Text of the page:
How you progress throughout the M.Arch Programme

The MArch design programme structure differ significantly from the old BArch programme. The two-stage structure is preserved, but the first stage now consists of three semesters (three standalone design projects) instead of one semester of preliminary design studies. The three semesters of first stage has to be completed before embarking on the final Design Thesis.

The diagrams below illustrates the flow of progress of a student in the first 3 semesters and the final semester.


1st, 2nd and 3rd semester flowFlow-4th

4th semester flow

The three semesters of first stage are known as:

i. MBEA1119 Design Pre-Thesis I (Socio-culture)
ii. MBEA1129 Design Pre-Thesis II (Urban)
iii. MBEA2139 Design Pre-Thesis III (Sustainable Technologies)

There is no pre-requisite of taking any of the pre-thesis courses. Students are free to choose whichever approach that appeals to them first based on whatever criteria they see fit. However, the choices are limited to the options set by the Department, mainly due to manpower, facility and/or resource limitations. Eventually, students need to complete all three courses before proceeding to the second stage: MBEA2149 Design Thesis.


The diagram above illustrates an example of design components of each semester of the pre-thesis course. Each semester is a complete design project, complying on specific emphasis of each approach. Should a student fail any particular course, they may choose to immediately retake them in the following semester, or take a different course first before resitting that particular course.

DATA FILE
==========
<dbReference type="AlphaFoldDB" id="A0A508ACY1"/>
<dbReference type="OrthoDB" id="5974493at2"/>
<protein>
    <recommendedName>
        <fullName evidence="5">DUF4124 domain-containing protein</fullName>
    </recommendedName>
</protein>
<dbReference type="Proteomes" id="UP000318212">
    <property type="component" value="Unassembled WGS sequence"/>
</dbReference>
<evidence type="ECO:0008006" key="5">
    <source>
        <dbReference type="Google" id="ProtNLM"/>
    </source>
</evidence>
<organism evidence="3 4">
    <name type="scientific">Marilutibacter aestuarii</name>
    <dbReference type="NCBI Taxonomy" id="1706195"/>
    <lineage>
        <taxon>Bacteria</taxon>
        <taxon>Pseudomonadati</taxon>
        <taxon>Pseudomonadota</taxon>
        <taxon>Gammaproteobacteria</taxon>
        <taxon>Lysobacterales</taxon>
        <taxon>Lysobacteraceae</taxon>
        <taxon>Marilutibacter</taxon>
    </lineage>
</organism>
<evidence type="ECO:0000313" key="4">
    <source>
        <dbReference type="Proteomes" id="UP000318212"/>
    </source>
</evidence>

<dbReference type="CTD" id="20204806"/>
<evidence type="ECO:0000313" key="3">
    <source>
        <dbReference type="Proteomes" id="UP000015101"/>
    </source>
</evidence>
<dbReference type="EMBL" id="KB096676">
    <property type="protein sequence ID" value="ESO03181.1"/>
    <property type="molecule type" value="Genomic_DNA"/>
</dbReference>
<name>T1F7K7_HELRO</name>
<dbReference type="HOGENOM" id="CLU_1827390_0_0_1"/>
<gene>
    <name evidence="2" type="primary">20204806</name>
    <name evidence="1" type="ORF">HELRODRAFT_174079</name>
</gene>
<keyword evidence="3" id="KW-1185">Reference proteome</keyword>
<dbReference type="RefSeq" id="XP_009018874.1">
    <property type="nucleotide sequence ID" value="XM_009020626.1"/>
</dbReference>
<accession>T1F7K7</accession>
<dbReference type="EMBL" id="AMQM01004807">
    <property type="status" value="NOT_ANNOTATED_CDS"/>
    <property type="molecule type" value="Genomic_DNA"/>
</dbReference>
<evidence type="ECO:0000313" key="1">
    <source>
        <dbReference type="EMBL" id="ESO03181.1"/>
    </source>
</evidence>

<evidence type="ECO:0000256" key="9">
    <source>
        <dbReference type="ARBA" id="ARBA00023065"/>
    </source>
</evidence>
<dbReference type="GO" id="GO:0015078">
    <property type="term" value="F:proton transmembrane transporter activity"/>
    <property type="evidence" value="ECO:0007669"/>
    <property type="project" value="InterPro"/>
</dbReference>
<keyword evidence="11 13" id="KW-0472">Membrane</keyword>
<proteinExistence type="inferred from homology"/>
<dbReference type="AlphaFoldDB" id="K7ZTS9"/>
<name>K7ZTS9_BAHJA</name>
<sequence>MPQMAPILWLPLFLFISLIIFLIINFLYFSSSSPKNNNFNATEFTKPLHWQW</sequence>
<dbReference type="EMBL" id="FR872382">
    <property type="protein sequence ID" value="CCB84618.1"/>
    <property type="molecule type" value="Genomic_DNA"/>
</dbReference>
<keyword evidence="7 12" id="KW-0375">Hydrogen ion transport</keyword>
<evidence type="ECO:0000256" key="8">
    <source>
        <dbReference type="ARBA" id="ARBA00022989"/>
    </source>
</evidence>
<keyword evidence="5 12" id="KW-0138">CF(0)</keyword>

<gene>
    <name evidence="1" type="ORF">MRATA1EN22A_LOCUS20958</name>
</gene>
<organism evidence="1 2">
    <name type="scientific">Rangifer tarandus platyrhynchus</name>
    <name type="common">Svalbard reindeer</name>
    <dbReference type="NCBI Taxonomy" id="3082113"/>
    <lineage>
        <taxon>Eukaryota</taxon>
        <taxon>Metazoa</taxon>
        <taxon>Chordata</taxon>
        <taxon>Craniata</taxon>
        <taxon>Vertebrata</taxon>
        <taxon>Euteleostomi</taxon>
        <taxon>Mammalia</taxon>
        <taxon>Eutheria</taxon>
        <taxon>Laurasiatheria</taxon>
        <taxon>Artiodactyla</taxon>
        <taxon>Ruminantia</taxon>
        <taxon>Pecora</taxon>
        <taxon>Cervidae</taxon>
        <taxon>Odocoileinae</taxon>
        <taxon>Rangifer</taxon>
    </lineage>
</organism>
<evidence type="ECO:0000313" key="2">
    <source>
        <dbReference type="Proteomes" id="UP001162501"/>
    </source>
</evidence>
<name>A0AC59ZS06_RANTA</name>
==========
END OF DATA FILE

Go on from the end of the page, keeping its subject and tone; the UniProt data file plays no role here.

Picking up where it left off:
Once the three pre-theses have been completed, students will need to prepare themselves for their final Design Thesis. The Design Thesis is an original work in which the student proposes their own subject matter, approach, brief, client and eventually the final product. Usually the Design Thesis contributes something, one way or another, to the body of knowledge. So students would always try to inject a new element, reinvent, relook, juxtapose over a new context, use different methodology, technology, adopt new laws or regulations and other sorts to make it an original piece.

When approaching the final Design Thesis, the students have the opportunity to look back at their three pre-thesis semesters and decide what they want to do for their finals. By revisiting the design components from the previous semester, they would be able to construct a complete Design Thesis without having to build everything from scratch. The diagram above fragments the design components into puzzle pieces. Students can now pick and match whichever components they prefer.

 Alternative A


In alternative A, instead of starting fresh, they would have three different sites to choose from, and these are complete site study that they have already visited, researched and used before. And this will happen for every design component they have, apart from the Design itself. In the example above, a student matches Issue/Concept from Socio-culture with Site from Urban and Programme and Technologies from Sustainable Technologies. In the end, he introduces new Client/User, and eventually comes up with the final complete design project, making it into a holistic Architectural Design Thesis.

Alternative B


In this alternative, the student may choose several elements from one particular semester that he prefers (perhaps because he likes the project, or it was his strongest project, or perhaps there’s a potential room for further development not fully realised in the previous semester). In the example above, the student drops the Programme and Design components from the previous Urban semester. This practically means that he is restarting/redoing his project, but maintaining all other components in place.

To construct an entirely new, fresh and completely unbounded Design Thesis would require more time, and the school discourages this. But it’s not entirely impossible for outstanding students to start everything fresh!